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updated: 12/12/2013 7:58 AM

Local lawmakers divided on federal budget deal

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  • House Republicans signaled support Wednesday for a budget deal worked out a day earlier, a plan narrowly drawn but promoted as a way to stabilize Congress' erratic fiscal efforts, avert another government shutdown and mute some of the partisan rancor that has damaged Americans' attitudes about their lawmakers. Suburban lawmakers are divided on the issue.

      House Republicans signaled support Wednesday for a budget deal worked out a day earlier, a plan narrowly drawn but promoted as a way to stabilize Congress' erratic fiscal efforts, avert another government shutdown and mute some of the partisan rancor that has damaged Americans' attitudes about their lawmakers. Suburban lawmakers are divided on the issue.
    Associated Press

  • Brad Schneider

      Brad Schneider

  • Randy Hultgren

      Randy Hultgren

  • Bill Foster

      Bill Foster

  • Jan Schakowsky

      Jan Schakowsky

  • Tammy Duckworth

      Tammy Duckworth

  • Peter Roskam

      Peter Roskam

 
 

A bipartisan collection of suburban federal lawmakers backs the latest federal budget deal struck in Washington, but others are waiting until closer to a possible House vote Thursday to make a decision.

Approval would avoid another budget battle such as the one that led to a government shutdown this year, and some local lawmakers say they support the two-year agreement at least partly for that reason.

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U.S. Rep. Peter Roskam, a Wheaton Republican, said the proposal would remove "the threat of brinksmanship and shutdown nonsense -- and all this with no tax increases. It's a small step but it's in the right direction."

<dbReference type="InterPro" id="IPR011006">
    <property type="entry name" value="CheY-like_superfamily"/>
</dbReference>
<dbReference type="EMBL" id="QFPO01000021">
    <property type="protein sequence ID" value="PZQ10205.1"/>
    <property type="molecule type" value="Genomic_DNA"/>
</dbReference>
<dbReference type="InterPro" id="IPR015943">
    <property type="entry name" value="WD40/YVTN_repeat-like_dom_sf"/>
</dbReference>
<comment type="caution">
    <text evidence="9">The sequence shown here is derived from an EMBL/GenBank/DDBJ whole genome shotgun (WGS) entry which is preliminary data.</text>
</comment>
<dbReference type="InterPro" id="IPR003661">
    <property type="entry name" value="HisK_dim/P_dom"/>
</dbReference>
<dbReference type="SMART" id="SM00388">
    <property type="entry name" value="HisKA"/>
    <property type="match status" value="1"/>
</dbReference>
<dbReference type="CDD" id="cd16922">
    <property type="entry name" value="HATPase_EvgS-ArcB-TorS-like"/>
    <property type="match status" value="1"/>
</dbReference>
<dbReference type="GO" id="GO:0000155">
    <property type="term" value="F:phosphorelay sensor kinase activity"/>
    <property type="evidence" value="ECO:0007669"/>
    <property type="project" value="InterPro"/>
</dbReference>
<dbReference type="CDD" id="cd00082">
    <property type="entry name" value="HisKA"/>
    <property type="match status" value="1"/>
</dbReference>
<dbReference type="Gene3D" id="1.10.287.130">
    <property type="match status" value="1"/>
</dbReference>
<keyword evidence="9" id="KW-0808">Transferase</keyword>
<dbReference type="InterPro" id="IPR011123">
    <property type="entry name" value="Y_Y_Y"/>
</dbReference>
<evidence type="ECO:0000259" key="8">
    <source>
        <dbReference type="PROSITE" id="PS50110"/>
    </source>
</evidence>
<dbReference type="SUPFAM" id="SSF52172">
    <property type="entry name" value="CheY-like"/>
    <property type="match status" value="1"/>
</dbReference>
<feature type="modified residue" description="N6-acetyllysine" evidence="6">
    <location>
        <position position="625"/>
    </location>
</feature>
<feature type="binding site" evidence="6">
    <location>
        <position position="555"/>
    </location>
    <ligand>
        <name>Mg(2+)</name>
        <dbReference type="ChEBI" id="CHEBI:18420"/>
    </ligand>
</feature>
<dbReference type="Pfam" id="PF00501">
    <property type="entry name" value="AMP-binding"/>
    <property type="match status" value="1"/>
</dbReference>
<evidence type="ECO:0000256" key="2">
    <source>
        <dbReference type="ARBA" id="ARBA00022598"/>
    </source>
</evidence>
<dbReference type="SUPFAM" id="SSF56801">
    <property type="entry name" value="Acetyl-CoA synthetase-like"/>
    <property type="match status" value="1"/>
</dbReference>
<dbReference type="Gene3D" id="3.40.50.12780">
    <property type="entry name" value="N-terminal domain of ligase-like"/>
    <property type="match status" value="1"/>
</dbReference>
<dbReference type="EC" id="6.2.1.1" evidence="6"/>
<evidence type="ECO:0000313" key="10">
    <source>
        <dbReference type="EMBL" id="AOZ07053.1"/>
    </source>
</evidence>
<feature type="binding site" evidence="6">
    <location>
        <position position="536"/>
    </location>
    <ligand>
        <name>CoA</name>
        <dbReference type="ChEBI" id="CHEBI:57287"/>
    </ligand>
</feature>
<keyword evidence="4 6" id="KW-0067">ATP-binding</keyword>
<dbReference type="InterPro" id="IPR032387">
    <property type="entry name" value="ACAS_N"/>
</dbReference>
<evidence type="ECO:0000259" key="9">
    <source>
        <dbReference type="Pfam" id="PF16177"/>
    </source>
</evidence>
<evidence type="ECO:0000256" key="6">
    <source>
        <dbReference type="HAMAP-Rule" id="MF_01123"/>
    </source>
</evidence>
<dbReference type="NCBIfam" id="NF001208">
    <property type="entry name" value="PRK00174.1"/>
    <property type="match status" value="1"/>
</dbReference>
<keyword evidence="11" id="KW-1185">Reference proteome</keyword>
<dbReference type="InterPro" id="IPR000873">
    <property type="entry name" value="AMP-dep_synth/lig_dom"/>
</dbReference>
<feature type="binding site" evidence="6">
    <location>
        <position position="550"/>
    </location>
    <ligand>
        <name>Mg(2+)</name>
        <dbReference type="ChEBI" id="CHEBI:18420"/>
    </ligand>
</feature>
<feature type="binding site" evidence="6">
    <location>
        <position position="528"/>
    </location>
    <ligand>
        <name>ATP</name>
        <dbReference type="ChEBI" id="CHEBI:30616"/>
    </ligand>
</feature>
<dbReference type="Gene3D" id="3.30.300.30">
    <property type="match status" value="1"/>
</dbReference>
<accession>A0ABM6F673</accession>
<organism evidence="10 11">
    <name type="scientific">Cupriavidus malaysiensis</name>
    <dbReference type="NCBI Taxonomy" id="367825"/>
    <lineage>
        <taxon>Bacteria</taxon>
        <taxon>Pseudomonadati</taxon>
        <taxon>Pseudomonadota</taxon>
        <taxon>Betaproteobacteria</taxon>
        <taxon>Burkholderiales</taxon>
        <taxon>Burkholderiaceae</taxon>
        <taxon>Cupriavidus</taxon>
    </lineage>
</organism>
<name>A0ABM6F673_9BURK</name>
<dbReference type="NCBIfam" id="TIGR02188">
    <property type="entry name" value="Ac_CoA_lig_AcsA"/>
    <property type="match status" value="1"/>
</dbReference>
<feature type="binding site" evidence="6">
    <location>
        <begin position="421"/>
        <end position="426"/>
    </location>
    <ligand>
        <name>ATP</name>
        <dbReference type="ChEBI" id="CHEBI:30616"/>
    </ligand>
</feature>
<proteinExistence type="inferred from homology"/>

Democratic Reps. Tammy Duckworth of Hoffman Estates and Brad Schneider of Deerfield also back the plan, which would restore $63 billion in spending cuts but create $85 billion in cuts and new fees in the next decade.

"This budget deal is a welcome break from all the last-minute, patchwork solutions," Duckworth said in an email to supporters. "It makes smarter cuts to our budget while preserving critical investments in our nation's future."

Schneider said he'd prefer a proposal that continues to offer unemployment benefits to people without work for more than 26 weeks but called it a "good faith effort to provide our businesses, families and communities with the stability and certainty that's been sorely lacking from Washington."

Meanwhile, Democratic Reps. Jan Schakowsky of Evanston and Bill Foster of Naperville, along with Republican Rep. Randy Hultgren of Winfield, are still reviewing the proposal.

Some conservative groups have criticized the plan for not dealing with the country's debt in a more substantive way.

And some Democrats could keep looking for action on unemployment benefits.

Foster released a statement earlier in the day calling for an unemployment benefits extension. On the budget plan, he said he was pleased a deal had been struck and he'd be reviewing it.

"Our economy is still recovering from the worst recession since the Great Depression," Foster said. "Now is not the time to cut off this important lifeline."

Democratic Sen. Dick Durbin backs the proposal, and Republican Sen. Mark Kirk is recovering from gall bladder surgery.

The Associated Press contributed to this report.

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